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Faith Nyasuguta

For the first time in history, UK politicians, campaigners and community groups united to make “a very distinct and clear call for reparative justice” at an inaugural reparations conference over the weekend.

In August, the United Nations issued a report urging former colonial powers to compensate African nations financially for the injustices sustained during the years of colonialism and enslavement. The report stressed that to date, no state has thoroughly acknowledged and addressed the consequences of these past practices.

The all-party parliamentary group for Afrikan reparations (APPG-AR), a group of cross-party MPs, hosted its first reparations conference in Euston in north London to collectively agree on a common statement with stakeholders and grassroots campaigners that can be used by MPs to push forward a policy for reparative justice in the House of Commons.

Bell Ribeiro-Addy, the Streatham MP and chair of the APPG-AR, said: “We are bringing people from across the country – and there are international speakers as well – to make a very, very distinct and clear call for reparative justice.”

In addition to grassroots activists and community groups, politicians and representatives from the Scottish National party, Green party and Labour party were participating in the conference, she said.

“It’s a conference of people who have been talking about these issues for a long time.”

Reparative justice isn’t just about money, she added. “We want commitments that go far beyond financial compensation,” she said.

 “Understandably, there may be some financial compensation payments to be made. [But] reparative justice has to go much further, it has to go towards equity, repairing all the damage that was done as a direct consequence of the trafficking and enslavement of Africans.”

Bell Ribeiro-Addy MP /Mark Thomas Photos/

The conference also discussed the restitution of valuable stolen African artefacts and ancestral remains held in the collections of museums and other institutions in the UK.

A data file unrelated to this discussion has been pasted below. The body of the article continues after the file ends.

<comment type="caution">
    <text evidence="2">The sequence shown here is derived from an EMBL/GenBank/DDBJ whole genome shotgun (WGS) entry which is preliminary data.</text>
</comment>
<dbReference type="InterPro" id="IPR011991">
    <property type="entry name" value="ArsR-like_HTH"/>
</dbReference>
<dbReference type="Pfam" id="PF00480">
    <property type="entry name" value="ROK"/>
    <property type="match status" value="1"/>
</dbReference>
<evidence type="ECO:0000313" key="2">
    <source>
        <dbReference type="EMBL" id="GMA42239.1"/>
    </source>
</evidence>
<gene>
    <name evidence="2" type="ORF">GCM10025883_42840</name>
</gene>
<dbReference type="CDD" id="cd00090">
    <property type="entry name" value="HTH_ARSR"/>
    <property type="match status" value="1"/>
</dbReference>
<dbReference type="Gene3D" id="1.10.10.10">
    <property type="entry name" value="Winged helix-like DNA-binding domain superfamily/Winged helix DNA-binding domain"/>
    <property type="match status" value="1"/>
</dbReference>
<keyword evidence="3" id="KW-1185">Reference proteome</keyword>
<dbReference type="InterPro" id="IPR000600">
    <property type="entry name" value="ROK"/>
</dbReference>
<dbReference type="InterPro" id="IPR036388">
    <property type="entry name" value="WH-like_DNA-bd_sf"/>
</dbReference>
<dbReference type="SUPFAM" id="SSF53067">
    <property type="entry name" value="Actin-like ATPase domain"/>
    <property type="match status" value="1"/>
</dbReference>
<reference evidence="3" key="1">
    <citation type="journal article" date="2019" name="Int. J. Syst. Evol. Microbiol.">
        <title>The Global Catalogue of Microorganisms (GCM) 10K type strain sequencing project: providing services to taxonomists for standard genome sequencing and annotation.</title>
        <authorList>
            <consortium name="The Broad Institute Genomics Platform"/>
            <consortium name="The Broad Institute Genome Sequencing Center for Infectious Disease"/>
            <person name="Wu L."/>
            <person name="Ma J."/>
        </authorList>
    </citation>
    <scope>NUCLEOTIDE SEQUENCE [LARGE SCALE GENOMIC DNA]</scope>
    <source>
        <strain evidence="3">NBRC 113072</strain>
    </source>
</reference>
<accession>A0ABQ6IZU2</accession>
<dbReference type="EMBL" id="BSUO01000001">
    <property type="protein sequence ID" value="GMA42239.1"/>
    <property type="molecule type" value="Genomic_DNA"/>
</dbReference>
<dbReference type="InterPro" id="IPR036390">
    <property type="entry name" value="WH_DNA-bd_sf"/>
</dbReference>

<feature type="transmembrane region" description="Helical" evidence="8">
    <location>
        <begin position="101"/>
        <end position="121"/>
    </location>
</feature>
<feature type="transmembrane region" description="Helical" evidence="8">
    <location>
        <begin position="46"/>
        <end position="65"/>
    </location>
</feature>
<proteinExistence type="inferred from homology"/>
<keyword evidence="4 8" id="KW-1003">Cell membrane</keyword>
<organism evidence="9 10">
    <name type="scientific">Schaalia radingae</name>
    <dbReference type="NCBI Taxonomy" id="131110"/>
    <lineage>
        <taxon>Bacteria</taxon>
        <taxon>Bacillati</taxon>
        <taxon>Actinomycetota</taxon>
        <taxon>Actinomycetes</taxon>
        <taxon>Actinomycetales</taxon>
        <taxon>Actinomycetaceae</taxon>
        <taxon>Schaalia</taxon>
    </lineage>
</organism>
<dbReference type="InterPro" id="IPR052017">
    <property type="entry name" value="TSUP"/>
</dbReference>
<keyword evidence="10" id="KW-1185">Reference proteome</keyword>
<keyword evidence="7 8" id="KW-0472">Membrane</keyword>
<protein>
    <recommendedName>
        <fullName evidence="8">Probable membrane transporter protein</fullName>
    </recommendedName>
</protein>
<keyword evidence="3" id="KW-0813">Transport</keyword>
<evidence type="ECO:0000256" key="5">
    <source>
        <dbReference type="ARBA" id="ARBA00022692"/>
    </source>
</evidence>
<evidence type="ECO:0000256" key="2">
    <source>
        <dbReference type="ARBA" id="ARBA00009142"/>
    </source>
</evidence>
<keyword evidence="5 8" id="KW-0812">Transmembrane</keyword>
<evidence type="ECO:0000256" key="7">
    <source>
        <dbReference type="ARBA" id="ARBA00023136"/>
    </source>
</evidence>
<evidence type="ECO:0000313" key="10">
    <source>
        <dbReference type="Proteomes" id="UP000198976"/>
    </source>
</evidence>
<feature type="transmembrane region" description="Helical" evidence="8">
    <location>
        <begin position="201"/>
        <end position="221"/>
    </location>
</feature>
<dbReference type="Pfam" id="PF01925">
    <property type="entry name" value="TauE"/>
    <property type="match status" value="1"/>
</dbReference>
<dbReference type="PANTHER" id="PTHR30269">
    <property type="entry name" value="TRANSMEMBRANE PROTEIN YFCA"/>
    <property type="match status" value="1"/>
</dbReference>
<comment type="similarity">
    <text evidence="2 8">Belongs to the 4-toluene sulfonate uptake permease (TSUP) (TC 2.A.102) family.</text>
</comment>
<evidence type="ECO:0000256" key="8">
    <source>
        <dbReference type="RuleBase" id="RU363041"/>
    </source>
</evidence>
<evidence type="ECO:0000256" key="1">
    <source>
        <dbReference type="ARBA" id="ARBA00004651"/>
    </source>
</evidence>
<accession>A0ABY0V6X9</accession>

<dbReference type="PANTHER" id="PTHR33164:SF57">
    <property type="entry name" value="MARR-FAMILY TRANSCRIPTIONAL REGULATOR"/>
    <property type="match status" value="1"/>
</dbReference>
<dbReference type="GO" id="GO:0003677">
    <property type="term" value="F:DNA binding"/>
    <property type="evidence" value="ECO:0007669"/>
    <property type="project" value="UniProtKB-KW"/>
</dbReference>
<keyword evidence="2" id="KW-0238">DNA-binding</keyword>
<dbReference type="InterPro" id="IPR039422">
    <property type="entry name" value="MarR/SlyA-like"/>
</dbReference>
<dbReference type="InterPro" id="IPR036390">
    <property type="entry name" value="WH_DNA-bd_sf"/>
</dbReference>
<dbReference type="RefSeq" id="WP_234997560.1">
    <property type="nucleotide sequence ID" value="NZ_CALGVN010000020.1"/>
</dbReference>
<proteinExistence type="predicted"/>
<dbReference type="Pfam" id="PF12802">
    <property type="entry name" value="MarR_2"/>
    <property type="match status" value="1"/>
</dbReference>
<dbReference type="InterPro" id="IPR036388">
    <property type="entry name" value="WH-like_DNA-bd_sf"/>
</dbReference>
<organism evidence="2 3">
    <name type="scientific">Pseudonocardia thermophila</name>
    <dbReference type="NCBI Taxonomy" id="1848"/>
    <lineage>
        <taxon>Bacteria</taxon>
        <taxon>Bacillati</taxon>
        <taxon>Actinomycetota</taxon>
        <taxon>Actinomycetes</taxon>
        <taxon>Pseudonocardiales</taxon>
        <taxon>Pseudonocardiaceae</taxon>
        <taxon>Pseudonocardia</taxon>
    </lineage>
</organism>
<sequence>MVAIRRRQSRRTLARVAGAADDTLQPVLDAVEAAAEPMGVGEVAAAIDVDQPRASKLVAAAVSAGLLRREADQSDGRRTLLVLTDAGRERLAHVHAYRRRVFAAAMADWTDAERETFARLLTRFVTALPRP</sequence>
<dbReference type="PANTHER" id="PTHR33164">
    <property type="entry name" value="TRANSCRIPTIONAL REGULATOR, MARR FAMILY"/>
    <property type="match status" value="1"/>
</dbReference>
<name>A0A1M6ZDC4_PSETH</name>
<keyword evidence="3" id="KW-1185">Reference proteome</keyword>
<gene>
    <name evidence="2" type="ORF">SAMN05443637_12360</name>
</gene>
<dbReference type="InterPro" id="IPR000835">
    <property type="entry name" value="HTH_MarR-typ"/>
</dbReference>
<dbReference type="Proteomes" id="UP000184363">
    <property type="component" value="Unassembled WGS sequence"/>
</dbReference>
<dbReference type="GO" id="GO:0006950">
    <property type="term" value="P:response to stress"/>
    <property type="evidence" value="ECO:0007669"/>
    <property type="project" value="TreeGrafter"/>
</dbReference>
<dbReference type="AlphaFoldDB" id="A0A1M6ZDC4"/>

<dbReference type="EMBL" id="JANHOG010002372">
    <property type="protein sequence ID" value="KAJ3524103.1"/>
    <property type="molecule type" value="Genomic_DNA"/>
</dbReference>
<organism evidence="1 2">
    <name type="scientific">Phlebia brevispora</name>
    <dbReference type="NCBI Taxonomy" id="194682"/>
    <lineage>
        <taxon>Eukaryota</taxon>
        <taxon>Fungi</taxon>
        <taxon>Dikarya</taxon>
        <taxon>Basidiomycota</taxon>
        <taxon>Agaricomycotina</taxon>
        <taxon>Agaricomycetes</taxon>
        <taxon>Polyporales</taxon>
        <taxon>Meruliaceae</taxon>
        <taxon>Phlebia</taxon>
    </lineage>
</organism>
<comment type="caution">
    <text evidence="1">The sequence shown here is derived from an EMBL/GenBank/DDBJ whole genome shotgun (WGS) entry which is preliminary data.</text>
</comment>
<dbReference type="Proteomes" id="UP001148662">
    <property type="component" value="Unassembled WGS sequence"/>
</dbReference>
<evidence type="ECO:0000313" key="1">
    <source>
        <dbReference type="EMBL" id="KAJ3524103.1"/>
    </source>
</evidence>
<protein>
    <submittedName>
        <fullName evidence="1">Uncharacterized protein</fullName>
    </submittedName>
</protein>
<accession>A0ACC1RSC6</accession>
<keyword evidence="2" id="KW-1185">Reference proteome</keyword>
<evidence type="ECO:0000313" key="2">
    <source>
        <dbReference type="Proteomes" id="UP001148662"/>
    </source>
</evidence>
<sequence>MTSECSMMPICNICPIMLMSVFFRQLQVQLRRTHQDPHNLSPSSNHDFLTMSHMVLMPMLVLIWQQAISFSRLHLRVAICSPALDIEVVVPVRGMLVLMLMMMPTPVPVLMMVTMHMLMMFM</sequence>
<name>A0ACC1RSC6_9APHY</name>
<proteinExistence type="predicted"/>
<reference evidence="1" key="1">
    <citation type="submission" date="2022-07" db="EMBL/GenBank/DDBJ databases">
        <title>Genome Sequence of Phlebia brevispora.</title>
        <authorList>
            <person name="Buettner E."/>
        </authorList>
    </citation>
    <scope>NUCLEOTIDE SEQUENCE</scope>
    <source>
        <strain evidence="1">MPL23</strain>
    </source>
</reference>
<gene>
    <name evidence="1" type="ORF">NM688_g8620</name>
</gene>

“A lot of these awful museums – I call them awful because I was asked to leave one a couple of days ago – are claiming that if they just hand these things back, their museums will be empty and those people [in Africa] won’t be able to take care of them.”

“But we saw recently the British Museum doesn’t even know what it has, to the extent that for over a year, employees were suspected of stealing things and putting them on eBay,” Ribeiro-Addy said.

Ribeiro-Addy noted that she would like museums to come to the same conclusion that the Horniman Museum in London has and return looted and stolen items in their collections to their country of origin. “And even if they’re not returned, full ownership should [be acknowledged] because a lot of this is about respect,” she said.

An APPG-AR report calls for the Department for Culture, Media and Sport to provide resources for provenance research, negotiation of claims and the cost of returning stolen items, along with enhanced guidelines for the treatment and restitution of ancestral human remains within heritage and museum settings in England.

“I hope we will come together on some unifying points and use these points to push policy for legislation to be put down which makes moves towards reparative justice,” she said.

“That’s what we’re working towards and it would be wrong for us to do that without first consulting the community. So that’s what we are doing today.”


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Faith Nyasuguta

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